The World Today for June 22, 2021

NEED TO KNOW

INDIA

Deadly Impatience

The Taj Mahal reopened to visitors recently. Officials closed the 17th-century mausoleum honoring the Mughal Emperor Shah Jahan and his late wife in April during a strict lockdown to stop the spread of the coronavirus, Al Jazeera reported. Only 650 tourists will be allowed to visit the UNESCO World Heritage Site at a time, however. Around 20,000 people visited the site a day before the pandemic.

Covid-19 claims thousands of lives every day in India, prompting public health experts to call for greater emphasis on mask-wearing and other relatively easy measures to reduce infections. Still, compared to the recent wave of infections and deaths – which peaked at more than 4,500 deaths in a day in May – the number of new cases has declined, and officials have been easing lockdowns. In Delhi, for example, shops and malls have fully reopened while restaurants and commuter trains can operate at 50 percent capacity.

Mall goers were happy even as some experts were uneasy. Only 5 percent of India’s 950 million adults have received vaccines. “Delhi’s top #mall saw a footfall of 19,000 people last weekend as soon as it reopened. Have we gone totally mad?” wrote Ambrish Mithal, a New Delhi doctor, in a tweet quoted in Reuters. “Wait for #COVID19 to explode again – and blame the government, hospitals, country.”

The stories coming out of India personalize a pandemic of epic proportions in the world’s largest democracy. Many logically lead to anger over the country’s corrupt and inadequate health system.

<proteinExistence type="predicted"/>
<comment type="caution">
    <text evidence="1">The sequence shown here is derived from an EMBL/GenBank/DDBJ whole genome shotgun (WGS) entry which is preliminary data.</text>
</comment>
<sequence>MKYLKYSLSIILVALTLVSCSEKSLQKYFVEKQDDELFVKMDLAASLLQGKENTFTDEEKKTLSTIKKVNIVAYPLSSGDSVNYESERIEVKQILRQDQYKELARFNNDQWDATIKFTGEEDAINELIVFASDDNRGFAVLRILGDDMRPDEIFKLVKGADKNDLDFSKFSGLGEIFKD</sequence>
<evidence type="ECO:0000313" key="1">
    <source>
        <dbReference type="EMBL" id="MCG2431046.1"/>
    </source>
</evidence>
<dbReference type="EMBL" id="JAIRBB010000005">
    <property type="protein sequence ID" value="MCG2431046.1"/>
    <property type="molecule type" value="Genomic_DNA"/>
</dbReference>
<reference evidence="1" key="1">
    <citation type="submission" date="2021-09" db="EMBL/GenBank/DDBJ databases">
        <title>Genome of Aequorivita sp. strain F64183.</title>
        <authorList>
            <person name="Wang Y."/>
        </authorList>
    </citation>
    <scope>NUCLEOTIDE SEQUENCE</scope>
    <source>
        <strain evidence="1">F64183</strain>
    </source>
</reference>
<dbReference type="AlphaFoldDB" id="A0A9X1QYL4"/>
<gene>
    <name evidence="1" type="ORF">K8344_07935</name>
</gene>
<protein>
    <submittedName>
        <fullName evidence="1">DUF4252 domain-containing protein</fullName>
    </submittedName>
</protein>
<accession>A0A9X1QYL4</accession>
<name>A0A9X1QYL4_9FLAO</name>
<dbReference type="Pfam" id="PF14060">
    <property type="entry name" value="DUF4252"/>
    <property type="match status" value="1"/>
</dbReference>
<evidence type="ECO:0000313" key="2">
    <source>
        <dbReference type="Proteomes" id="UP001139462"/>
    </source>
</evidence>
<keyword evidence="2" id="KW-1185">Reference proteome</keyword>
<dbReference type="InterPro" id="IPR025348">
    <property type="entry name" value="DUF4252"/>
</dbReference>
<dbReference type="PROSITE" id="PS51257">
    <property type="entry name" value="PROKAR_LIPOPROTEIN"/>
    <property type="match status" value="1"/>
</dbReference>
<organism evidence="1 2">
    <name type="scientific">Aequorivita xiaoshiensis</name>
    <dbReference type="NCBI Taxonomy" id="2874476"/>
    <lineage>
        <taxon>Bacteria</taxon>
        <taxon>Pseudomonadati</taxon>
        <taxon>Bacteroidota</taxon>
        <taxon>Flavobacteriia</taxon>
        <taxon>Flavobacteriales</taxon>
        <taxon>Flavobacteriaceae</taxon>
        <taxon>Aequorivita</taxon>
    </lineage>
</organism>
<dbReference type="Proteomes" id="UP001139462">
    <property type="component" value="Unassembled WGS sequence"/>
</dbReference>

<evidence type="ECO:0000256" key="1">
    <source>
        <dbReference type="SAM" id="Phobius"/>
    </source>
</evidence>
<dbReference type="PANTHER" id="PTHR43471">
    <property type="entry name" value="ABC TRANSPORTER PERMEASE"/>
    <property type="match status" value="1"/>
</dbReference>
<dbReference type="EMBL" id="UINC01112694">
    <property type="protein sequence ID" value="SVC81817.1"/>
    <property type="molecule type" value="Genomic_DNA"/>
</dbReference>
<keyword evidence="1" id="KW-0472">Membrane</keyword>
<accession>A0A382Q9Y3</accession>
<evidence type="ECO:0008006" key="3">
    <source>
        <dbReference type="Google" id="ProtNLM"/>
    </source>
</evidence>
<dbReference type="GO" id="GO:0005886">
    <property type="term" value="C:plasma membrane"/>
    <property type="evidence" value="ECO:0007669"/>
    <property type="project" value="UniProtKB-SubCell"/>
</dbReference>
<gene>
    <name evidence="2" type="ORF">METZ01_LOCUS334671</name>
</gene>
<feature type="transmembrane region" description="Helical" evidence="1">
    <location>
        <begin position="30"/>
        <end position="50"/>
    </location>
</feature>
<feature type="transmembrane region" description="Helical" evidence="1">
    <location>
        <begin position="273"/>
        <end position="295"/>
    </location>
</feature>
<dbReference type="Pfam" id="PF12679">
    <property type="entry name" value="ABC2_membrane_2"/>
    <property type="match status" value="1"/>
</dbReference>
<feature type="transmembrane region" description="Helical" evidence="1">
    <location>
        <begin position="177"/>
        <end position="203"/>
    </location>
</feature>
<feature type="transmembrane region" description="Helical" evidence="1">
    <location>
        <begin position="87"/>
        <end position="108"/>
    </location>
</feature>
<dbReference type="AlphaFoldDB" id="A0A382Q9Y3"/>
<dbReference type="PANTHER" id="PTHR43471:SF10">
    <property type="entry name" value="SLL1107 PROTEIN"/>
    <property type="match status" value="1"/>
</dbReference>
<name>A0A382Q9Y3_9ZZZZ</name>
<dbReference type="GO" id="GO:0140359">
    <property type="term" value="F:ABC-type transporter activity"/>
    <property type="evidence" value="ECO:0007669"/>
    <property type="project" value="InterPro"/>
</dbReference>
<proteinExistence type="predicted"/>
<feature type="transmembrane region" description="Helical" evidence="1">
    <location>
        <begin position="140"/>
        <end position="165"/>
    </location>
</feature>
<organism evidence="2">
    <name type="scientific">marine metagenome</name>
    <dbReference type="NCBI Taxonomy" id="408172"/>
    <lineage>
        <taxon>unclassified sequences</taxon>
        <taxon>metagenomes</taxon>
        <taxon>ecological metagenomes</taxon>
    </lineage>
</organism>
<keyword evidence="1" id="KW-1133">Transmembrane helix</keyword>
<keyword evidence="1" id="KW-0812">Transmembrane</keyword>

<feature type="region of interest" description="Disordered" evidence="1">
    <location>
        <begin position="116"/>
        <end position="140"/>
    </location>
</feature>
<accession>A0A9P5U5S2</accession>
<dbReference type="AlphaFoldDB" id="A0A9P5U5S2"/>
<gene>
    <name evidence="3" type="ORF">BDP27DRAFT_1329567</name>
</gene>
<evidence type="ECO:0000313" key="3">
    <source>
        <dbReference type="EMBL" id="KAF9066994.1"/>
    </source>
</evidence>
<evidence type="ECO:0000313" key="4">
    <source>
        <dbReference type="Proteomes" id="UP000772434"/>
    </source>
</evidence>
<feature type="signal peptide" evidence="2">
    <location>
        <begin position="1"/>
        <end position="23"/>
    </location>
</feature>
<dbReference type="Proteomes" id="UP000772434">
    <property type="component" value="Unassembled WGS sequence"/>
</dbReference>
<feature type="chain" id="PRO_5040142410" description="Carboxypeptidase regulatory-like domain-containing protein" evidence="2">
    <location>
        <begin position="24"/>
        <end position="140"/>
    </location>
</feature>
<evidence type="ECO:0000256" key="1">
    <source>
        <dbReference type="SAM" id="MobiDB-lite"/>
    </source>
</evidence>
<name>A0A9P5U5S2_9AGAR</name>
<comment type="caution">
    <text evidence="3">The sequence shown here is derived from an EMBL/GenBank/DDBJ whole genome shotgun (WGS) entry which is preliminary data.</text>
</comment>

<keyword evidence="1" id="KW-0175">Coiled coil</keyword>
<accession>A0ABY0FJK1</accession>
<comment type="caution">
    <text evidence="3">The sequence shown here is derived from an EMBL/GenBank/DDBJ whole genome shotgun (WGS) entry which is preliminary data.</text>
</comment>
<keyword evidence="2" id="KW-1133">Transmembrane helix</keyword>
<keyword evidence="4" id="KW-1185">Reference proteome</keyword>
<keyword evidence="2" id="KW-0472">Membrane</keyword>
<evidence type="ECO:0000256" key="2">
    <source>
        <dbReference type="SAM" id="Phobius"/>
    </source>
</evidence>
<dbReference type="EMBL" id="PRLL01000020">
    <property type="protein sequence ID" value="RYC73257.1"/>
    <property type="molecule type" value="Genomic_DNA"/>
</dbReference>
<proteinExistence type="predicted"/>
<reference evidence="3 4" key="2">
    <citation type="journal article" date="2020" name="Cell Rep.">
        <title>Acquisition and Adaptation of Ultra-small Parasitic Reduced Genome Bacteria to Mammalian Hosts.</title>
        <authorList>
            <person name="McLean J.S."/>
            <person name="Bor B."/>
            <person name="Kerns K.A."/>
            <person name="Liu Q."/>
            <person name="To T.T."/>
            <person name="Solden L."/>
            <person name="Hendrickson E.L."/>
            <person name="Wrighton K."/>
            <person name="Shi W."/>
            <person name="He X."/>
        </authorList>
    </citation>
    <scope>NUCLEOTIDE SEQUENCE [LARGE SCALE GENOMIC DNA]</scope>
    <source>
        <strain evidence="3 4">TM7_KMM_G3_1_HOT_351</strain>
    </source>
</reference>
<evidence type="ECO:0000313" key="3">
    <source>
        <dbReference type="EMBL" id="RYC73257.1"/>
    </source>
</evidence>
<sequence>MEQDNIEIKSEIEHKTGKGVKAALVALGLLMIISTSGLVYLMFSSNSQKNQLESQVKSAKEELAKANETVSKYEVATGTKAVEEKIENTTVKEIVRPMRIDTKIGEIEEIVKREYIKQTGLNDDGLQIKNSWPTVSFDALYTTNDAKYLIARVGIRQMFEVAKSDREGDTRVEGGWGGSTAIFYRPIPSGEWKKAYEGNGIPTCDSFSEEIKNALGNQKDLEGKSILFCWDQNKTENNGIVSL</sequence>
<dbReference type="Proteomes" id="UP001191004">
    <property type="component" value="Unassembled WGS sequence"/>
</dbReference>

Writing from India in the Washington Post, correspondent Niha Masih movingly described how her mother felt helpless as her grandfather succumbed to Covid-19 but had no time to mourn because she and everyone else, including Masih, was battling the virus, too. “The story of my family – overwhelmed by the virus and failed by a broken system and complacent government – mirrors that of countless others in the country,” Masih wrote.

Speaking to National Public Radio, Jaspreet Singh talked about how he wheeled his father through a packed hospital lobby in order to get the 83-year-old man to his chemotherapy. Nobody was wearing masks. Both the son and father contracted Covid-19 but miraculously managed to survive.

Experiences like those might be one reason that corruption in the health system is now attracting attention. For example, Indian authorities recently announced an investigation into local officials faking coronavirus tests in order to allow pilgrims to attend a massive Hindu festival that led to 100,000 cases of infection throughout the country, the New York Times reported.

The pandemic has changed Indians. How is still to be determined.

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